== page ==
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The Costs of War

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I guess the president was right. He said he couldn’t return the budget surplus to the American people because he was not confident we would “spend it right.” If “right” means throwing the money down a Balkan rat hole, I am confident we Americans would not have spent it that way if we had been left free to decide.

President Clinton has asked Congress for $6 billion dollars to fund his war in Yugoslavia through September when the fiscal year ends. That of course will be just the beginning of the financial drain on the American people from this unconstitutional and immoral war to 1) secure a legacy for Bill Clinton that has nothing to do with dress stains, 2) find a new mission for an obsolete NATO alliance, and 3) place the Balkans and any subsurface resources there in the American sphere of influence rather than in the Russian sphere.

But this is a humanitarian war, the administration insists. “To wage a war for a purely moral reason,” said H.L. Mencken, “is as absurd as to ravish a woman for a purely moral reason.” The Sage of Baltimore also said, “The urge to save humanity is almost always only a false-face for the urge to rule it.”

Let’s get real: everyone, aside from the president, his co-architects of this folly, the court intellectuals, and most of the pundits, understands that the NATO operation has only made things worse for the Kosovar Albanians, has rallied support around Serb leader Slobodan Milosevic, and has failed to “degrade” his military in any meaningful sense. Milosevic is still able to supply and reinforce his troops in Kosovo.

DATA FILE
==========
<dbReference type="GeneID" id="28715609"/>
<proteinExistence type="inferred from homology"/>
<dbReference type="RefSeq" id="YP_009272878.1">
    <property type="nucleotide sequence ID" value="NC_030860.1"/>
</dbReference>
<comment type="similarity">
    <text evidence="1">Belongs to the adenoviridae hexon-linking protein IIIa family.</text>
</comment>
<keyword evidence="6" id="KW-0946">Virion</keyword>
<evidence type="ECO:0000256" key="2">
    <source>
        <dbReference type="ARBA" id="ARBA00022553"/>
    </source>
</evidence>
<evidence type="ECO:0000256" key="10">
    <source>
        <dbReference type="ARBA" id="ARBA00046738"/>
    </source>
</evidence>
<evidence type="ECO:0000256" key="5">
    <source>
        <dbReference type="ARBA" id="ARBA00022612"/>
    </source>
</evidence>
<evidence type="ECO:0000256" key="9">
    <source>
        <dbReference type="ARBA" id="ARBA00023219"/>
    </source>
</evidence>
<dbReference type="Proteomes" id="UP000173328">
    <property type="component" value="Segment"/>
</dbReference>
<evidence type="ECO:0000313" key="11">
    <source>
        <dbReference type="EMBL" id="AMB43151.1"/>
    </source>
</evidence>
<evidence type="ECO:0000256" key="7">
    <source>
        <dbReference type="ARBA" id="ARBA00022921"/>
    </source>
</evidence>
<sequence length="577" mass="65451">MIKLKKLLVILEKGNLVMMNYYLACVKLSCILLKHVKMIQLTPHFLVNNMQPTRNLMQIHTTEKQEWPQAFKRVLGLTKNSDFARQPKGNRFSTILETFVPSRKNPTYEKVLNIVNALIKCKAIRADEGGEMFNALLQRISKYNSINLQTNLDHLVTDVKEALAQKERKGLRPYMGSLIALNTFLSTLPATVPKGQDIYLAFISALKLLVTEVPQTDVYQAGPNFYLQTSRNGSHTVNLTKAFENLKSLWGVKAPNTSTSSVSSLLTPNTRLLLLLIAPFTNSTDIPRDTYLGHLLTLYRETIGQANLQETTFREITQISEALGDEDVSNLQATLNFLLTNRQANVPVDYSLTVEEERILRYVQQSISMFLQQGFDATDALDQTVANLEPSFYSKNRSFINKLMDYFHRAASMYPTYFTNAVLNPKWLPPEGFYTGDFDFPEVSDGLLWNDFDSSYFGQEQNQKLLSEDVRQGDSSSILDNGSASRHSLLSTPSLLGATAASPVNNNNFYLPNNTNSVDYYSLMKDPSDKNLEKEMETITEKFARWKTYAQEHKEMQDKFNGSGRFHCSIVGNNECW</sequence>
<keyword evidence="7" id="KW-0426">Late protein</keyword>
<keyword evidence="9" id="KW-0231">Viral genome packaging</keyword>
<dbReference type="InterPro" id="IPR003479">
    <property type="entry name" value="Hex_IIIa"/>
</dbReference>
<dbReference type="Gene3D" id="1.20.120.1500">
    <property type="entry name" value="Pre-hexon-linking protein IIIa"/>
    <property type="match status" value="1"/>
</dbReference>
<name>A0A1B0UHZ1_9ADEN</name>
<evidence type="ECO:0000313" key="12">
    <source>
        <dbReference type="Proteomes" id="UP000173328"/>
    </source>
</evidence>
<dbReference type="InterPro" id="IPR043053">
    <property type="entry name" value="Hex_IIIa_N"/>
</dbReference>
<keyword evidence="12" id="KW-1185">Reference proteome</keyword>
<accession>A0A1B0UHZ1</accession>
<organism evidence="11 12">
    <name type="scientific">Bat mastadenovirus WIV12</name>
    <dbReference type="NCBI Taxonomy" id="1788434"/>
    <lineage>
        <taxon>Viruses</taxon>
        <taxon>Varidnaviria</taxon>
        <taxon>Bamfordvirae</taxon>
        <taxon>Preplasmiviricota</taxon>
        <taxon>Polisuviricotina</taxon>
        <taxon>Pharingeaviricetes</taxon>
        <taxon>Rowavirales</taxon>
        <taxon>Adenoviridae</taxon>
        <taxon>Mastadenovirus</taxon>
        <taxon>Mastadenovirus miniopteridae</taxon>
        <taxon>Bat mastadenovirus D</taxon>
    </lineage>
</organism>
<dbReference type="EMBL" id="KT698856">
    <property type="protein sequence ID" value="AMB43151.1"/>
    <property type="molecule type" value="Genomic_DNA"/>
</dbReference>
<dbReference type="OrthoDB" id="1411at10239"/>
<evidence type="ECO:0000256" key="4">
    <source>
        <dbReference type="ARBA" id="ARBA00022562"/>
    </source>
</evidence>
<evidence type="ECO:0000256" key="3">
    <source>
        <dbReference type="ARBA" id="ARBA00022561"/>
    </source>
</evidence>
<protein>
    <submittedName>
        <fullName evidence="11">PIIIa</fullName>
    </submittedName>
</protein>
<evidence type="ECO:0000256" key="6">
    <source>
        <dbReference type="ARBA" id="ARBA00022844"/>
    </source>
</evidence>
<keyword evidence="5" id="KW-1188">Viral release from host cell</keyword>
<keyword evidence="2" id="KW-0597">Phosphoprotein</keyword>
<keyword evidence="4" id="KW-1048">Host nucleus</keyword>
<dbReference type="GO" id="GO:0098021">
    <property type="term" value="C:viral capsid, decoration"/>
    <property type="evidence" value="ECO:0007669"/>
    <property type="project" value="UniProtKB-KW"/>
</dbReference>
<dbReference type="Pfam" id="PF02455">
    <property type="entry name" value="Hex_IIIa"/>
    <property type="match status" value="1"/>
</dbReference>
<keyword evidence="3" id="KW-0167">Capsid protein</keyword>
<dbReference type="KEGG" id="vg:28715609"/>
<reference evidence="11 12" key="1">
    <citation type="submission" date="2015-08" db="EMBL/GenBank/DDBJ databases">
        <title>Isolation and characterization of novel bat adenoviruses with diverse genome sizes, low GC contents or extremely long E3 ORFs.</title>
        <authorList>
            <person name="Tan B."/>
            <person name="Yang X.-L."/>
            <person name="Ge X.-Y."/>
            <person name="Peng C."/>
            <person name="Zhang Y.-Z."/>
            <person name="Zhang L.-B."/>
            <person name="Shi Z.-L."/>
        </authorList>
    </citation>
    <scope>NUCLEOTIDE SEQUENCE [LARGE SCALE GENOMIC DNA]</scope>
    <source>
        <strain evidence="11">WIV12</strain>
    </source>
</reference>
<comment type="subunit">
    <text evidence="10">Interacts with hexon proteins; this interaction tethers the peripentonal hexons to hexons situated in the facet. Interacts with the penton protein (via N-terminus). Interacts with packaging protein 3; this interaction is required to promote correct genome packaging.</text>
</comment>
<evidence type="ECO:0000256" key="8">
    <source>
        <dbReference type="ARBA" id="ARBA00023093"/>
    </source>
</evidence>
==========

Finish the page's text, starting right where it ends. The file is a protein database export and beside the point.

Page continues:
Just as the drums are beating ever louder for an American-led ground invasion of Yugoslavia, so are they now being pounded for military aid to the Kosovo Liberation Army. It’s official now: Geraldo Rivera has proclaimed the KLA “freedom fighters.” One need not be a Serb apologist to see the flaw in this view. The majority Kosovar Albanians violated the rights of Serbs when Kosovo was autonomous in the 1980s. That is the reason that Milosevic rose to prominence in the first place. Both sides have been victims and victimizers

The KLA is a Marxist-Maoist guerilla organization that has engaged in brutal activity, not bothering even to distinguish between Serb military personnel and civilians. It has links to radical Muslims, including Osana bin Laden, whom President Clinton has branded a terrorist leader and targeted in his bombing of Afghanistan last summer. Moreover, the KLA pays its way in part by trafficking in heroin in Europe. It seems a little odd for an administration that vigorously prosecutes an inane war on drugs to champion Albanian drug dealers.